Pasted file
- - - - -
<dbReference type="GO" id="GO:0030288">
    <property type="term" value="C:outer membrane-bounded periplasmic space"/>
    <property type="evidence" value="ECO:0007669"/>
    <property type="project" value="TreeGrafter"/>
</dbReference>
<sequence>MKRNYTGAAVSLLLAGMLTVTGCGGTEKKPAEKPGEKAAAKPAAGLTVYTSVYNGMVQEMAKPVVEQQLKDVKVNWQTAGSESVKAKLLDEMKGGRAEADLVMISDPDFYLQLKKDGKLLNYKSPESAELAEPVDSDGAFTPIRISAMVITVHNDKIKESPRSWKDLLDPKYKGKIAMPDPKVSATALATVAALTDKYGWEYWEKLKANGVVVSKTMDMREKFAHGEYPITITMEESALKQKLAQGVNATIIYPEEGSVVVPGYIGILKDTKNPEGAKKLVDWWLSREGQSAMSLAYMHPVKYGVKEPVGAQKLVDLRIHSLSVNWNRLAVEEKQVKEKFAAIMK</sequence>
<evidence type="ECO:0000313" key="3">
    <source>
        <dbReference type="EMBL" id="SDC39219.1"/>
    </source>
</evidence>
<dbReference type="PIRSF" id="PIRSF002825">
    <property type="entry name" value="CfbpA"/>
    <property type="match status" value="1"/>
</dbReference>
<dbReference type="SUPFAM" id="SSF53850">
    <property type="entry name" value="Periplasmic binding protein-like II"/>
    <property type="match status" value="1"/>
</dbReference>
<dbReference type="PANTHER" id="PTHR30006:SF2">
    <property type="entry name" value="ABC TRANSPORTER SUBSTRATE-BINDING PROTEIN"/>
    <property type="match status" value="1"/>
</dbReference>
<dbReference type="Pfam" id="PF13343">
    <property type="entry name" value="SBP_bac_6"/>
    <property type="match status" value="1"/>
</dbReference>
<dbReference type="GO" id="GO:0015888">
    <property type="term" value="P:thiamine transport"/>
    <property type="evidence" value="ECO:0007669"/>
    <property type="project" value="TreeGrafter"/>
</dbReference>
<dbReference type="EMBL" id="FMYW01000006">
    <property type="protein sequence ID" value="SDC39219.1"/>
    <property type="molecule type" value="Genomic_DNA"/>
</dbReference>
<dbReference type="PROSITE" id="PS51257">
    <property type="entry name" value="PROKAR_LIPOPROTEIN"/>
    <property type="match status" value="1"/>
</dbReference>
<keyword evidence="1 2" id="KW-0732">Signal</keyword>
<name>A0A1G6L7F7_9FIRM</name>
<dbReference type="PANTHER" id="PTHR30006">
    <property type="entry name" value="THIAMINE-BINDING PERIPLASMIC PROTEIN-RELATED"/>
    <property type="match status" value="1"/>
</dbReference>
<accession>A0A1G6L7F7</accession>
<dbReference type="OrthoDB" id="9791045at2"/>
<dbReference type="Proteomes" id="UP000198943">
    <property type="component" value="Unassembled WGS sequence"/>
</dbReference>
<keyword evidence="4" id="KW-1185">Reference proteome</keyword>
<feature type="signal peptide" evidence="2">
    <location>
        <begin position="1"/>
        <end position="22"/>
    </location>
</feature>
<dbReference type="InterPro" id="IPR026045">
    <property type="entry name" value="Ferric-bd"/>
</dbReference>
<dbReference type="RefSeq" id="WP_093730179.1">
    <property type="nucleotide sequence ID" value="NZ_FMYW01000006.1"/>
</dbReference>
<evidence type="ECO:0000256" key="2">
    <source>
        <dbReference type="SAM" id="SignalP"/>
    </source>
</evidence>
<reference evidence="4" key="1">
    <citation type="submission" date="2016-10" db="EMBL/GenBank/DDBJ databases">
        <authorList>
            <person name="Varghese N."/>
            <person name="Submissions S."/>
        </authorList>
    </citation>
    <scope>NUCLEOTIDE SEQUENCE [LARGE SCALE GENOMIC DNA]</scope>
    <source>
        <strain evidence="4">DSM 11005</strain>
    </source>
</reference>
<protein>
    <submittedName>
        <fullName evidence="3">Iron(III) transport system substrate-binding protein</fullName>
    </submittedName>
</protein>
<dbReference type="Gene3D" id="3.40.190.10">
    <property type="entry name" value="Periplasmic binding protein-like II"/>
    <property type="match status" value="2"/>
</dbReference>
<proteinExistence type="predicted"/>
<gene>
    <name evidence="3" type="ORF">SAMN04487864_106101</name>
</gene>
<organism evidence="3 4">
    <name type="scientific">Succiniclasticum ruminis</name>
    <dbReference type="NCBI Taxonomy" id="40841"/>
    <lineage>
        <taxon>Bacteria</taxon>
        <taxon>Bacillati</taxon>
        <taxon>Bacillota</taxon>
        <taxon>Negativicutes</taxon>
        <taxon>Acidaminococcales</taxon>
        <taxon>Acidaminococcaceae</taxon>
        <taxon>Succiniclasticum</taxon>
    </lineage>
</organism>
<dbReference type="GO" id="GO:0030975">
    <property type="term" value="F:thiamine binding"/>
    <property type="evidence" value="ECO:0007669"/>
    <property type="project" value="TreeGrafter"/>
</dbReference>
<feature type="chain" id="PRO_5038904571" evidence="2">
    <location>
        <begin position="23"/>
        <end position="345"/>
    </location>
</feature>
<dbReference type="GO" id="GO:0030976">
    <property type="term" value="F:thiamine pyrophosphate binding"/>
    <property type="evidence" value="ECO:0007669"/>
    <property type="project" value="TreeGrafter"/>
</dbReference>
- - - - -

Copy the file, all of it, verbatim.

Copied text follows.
<dbReference type="GO" id="GO:0030288">
    <property type="term" value="C:outer membrane-bounded periplasmic space"/>
    <property type="evidence" value="ECO:0007669"/>
    <property type="project" value="TreeGrafter"/>
</dbReference>
<sequence>MKRNYTGAAVSLLLAGMLTVTGCGGTEKKPAEKPGEKAAAKPAAGLTVYTSVYNGMVQEMAKPVVEQQLKDVKVNWQTAGSESVKAKLLDEMKGGRAEADLVMISDPDFYLQLKKDGKLLNYKSPESAELAEPVDSDGAFTPIRISAMVITVHNDKIKESPRSWKDLLDPKYKGKIAMPDPKVSATALATVAALTDKYGWEYWEKLKANGVVVSKTMDMREKFAHGEYPITITMEESALKQKLAQGVNATIIYPEEGSVVVPGYIGILKDTKNPEGAKKLVDWWLSREGQSAMSLAYMHPVKYGVKEPVGAQKLVDLRIHSLSVNWNRLAVEEKQVKEKFAAIMK</sequence>
<evidence type="ECO:0000313" key="3">
    <source>
        <dbReference type="EMBL" id="SDC39219.1"/>
    </source>
</evidence>
<dbReference type="PIRSF" id="PIRSF002825">
    <property type="entry name" value="CfbpA"/>
    <property type="match status" value="1"/>
</dbReference>
<dbReference type="SUPFAM" id="SSF53850">
    <property type="entry name" value="Periplasmic binding protein-like II"/>
    <property type="match status" value="1"/>
</dbReference>
<dbReference type="PANTHER" id="PTHR30006:SF2">
    <property type="entry name" value="ABC TRANSPORTER SUBSTRATE-BINDING PROTEIN"/>
    <property type="match status" value="1"/>
</dbReference>
<dbReference type="Pfam" id="PF13343">
    <property type="entry name" value="SBP_bac_6"/>
    <property type="match status" value="1"/>
</dbReference>
<dbReference type="GO" id="GO:0015888">
    <property type="term" value="P:thiamine transport"/>
    <property type="evidence" value="ECO:0007669"/>
    <property type="project" value="TreeGrafter"/>
</dbReference>
<dbReference type="EMBL" id="FMYW01000006">
    <property type="protein sequence ID" value="SDC39219.1"/>
    <property type="molecule type" value="Genomic_DNA"/>
</dbReference>
<dbReference type="PROSITE" id="PS51257">
    <property type="entry name" value="PROKAR_LIPOPROTEIN"/>
    <property type="match status" value="1"/>
</dbReference>
<keyword evidence="1 2" id="KW-0732">Signal</keyword>
<name>A0A1G6L7F7_9FIRM</name>
<dbReference type="PANTHER" id="PTHR30006">
    <property type="entry name" value="THIAMINE-BINDING PERIPLASMIC PROTEIN-RELATED"/>
    <property type="match status" value="1"/>
</dbReference>
<accession>A0A1G6L7F7</accession>
<dbReference type="OrthoDB" id="9791045at2"/>
<dbReference type="Proteomes" id="UP000198943">
    <property type="component" value="Unassembled WGS sequence"/>
</dbReference>
<keyword evidence="4" id="KW-1185">Reference proteome</keyword>
<feature type="signal peptide" evidence="2">
    <location>
        <begin position="1"/>
        <end position="22"/>
    </location>
</feature>
<dbReference type="InterPro" id="IPR026045">
    <property type="entry name" value="Ferric-bd"/>
</dbReference>
<dbReference type="RefSeq" id="WP_093730179.1">
    <property type="nucleotide sequence ID" value="NZ_FMYW01000006.1"/>
</dbReference>
<evidence type="ECO:0000256" key="2">
    <source>
        <dbReference type="SAM" id="SignalP"/>
    </source>
</evidence>
<reference evidence="4" key="1">
    <citation type="submission" date="2016-10" db="EMBL/GenBank/DDBJ databases">
        <authorList>
            <person name="Varghese N."/>
            <person name="Submissions S."/>
        </authorList>
    </citation>
    <scope>NUCLEOTIDE SEQUENCE [LARGE SCALE GENOMIC DNA]</scope>
    <source>
        <strain evidence="4">DSM 11005</strain>
    </source>
</reference>
<protein>
    <submittedName>
        <fullName evidence="3">Iron(III) transport system substrate-binding protein</fullName>
    </submittedName>
</protein>
<dbReference type="Gene3D" id="3.40.190.10">
    <property type="entry name" value="Periplasmic binding protein-like II"/>
    <property type="match status" value="2"/>
</dbReference>
<proteinExistence type="predicted"/>
<gene>
    <name evidence="3" type="ORF">SAMN04487864_106101</name>
</gene>
<organism evidence="3 4">
    <name type="scientific">Succiniclasticum ruminis</name>
    <dbReference type="NCBI Taxonomy" id="40841"/>
    <lineage>
        <taxon>Bacteria</taxon>
        <taxon>Bacillati</taxon>
        <taxon>Bacillota</taxon>
        <taxon>Negativicutes</taxon>
        <taxon>Acidaminococcales</taxon>
        <taxon>Acidaminococcaceae</taxon>
        <taxon>Succiniclasticum</taxon>
    </lineage>
</organism>
<dbReference type="GO" id="GO:0030975">
    <property type="term" value="F:thiamine binding"/>
    <property type="evidence" value="ECO:0007669"/>
    <property type="project" value="TreeGrafter"/>
</dbReference>
<feature type="chain" id="PRO_5038904571" evidence="2">
    <location>
        <begin position="23"/>
        <end position="345"/>
    </location>
</feature>
<dbReference type="GO" id="GO:0030976">
    <property type="term" value="F:thiamine pyrophosphate binding"/>
    <property type="evidence" value="ECO:0007669"/>
    <property type="project" value="TreeGrafter"/>
</dbReference>